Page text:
I love the Psalms. I think the Psalms are in the Bible to keep us honest about our life of faith. But I have to say this: I have a problem with the way we typically approach the Psalms. We like to think of them as spiritual fast-food. We’ll read a quick Psalm, say a short prayer, and have our ticket punched for eternity that day!
Instead, we ought to treat each Psalm like a gourmet meal. We should be slow and meticulous in the way we consume them. Let’s do that over the next three weeks with Psalm 1. We’ll look at three inescapable realities that the Psalmist observes:
1) You live in a world of inescapable influence
“Blessed is the man who walks not in the counsel of the wicked, nor stands in the way of sinners, nor sits in the seat of scoffers; but his delight is in the law of the Lord, and on his law he meditates day and night.” (Psalm 1:1-2)
You live in a world of counsel. Every day, somehow, some way, you’re being counseled. Everything you encounter originates from some kind of worldview. Everything you experience comes from somebody with a certain perspective on life.
Think about it. The journalist that reports on the news of the world doesn’t provide a completely objective fact sheet. They bring with them a certain set of personal beliefs, and there is subtle counsel in each news segment.
The radio host that you listen to on the way to work has a perspective on life, and the content they choose to fill their show with provides some type of counsel. The author of the blog you read during lunch has a worldview and wants to share that with you.
The list goes on and on. The characters in your favorite sitcom; the lyrics of your favorite artist; the script of your favorite movie… You must be aware that you’re always being counseled.
But this counsel isn’t passive. It’s not an innocent “sharing of opinions.” Embedded in all that counsel is a call to action: “this is the way you should think” or “this is what you should desire” or “this is what you should do.” It’s inescapable.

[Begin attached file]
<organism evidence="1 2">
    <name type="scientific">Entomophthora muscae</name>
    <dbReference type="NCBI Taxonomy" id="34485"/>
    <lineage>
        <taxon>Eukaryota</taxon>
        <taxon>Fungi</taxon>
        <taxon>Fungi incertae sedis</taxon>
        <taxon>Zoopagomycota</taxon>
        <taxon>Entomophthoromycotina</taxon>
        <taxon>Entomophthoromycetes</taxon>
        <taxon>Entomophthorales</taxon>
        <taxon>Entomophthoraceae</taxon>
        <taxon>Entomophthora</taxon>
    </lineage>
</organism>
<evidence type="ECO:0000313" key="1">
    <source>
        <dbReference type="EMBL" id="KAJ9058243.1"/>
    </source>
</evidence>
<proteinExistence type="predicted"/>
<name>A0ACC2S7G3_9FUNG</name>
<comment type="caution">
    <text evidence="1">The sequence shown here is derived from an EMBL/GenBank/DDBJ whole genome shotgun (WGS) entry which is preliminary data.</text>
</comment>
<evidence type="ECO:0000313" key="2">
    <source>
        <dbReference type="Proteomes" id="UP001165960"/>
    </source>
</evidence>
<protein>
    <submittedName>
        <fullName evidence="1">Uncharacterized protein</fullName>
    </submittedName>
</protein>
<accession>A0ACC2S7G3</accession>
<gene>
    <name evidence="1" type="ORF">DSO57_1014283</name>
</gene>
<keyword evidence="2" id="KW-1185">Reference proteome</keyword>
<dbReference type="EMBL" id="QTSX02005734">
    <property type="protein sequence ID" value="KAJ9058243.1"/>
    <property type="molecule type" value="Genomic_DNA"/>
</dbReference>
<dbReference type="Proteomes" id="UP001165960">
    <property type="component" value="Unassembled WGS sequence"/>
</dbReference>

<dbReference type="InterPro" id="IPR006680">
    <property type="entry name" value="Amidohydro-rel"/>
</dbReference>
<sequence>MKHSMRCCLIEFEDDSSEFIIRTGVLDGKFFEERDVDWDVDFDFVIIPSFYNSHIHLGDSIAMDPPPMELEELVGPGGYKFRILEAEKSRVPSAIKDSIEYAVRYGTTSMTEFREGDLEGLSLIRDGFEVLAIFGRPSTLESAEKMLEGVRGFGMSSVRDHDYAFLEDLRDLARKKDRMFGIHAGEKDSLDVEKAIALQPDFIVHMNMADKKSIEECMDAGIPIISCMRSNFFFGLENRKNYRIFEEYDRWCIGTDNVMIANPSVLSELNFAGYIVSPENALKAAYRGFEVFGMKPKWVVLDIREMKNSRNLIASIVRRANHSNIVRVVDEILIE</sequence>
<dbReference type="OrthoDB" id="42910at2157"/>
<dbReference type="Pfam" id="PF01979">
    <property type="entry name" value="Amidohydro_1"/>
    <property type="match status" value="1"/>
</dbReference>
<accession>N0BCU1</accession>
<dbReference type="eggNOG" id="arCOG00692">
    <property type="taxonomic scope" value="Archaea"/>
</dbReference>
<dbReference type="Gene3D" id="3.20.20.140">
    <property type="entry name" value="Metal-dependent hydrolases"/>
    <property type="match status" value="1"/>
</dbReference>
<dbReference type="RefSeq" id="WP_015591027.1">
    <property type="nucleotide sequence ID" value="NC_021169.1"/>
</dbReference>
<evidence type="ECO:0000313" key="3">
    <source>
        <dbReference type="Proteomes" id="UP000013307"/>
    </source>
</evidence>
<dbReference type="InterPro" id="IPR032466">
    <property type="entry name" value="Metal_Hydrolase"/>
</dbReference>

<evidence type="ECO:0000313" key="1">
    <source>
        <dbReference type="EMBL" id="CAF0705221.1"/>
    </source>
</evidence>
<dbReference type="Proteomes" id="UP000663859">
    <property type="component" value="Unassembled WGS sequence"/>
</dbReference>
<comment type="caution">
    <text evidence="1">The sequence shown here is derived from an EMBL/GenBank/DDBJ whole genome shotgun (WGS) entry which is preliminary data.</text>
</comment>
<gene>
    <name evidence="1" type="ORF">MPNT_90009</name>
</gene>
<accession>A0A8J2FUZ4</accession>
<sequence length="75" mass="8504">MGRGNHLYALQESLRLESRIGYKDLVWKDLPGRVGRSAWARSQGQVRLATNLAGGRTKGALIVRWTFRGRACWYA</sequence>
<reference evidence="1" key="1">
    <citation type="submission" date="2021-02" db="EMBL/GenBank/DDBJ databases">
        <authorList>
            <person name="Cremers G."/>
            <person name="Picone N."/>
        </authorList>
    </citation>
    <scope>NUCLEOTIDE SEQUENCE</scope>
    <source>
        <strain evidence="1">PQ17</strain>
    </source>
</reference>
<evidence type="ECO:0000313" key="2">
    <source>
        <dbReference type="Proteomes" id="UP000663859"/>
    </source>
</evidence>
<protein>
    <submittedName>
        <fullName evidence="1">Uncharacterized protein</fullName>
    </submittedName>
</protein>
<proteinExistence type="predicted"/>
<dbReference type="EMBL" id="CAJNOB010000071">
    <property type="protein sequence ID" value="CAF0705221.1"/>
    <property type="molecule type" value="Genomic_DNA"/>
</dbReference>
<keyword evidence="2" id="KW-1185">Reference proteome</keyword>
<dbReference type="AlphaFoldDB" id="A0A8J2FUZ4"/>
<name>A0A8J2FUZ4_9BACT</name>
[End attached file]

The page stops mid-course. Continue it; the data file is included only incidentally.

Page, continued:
Imagine this scene. It's like sitting in a high school gymnasium, five minutes before the assembly starts, and everybody's talking at once. That's what it’s like to live in our world. You're constantly getting bombarded with perspectives and views of life.
If the world isn’t passive in its influence, we certainly shouldn’t be passive either. The Psalmist takes note of that – the “blessed man” is active, pursuing Godly influence. He delights in the law of the Lord and meditates on it day and night.
There’s an active pursuit being pictured here. We should actively find delight in the truths of Scripture and actively seek out the grace of God in its various forms. We should pursue Truth and be a student of it, not so much to master it, but to be mastered by it.
So as you go through each day, be prudent; a thousand voices will try to influence your worldview. Be proactive; pursue the Lord and meditate on His Word. And be prepared; God has given you the ability to influence, and you’ll have opportunities to counsel others.
- What voices of influence surround your everyday life?
- Are you allowing the wrong voices to influence you?
- How can you actively pursue wise counsel?
- How can you bring Godly counsel to others?
Paul David Tripp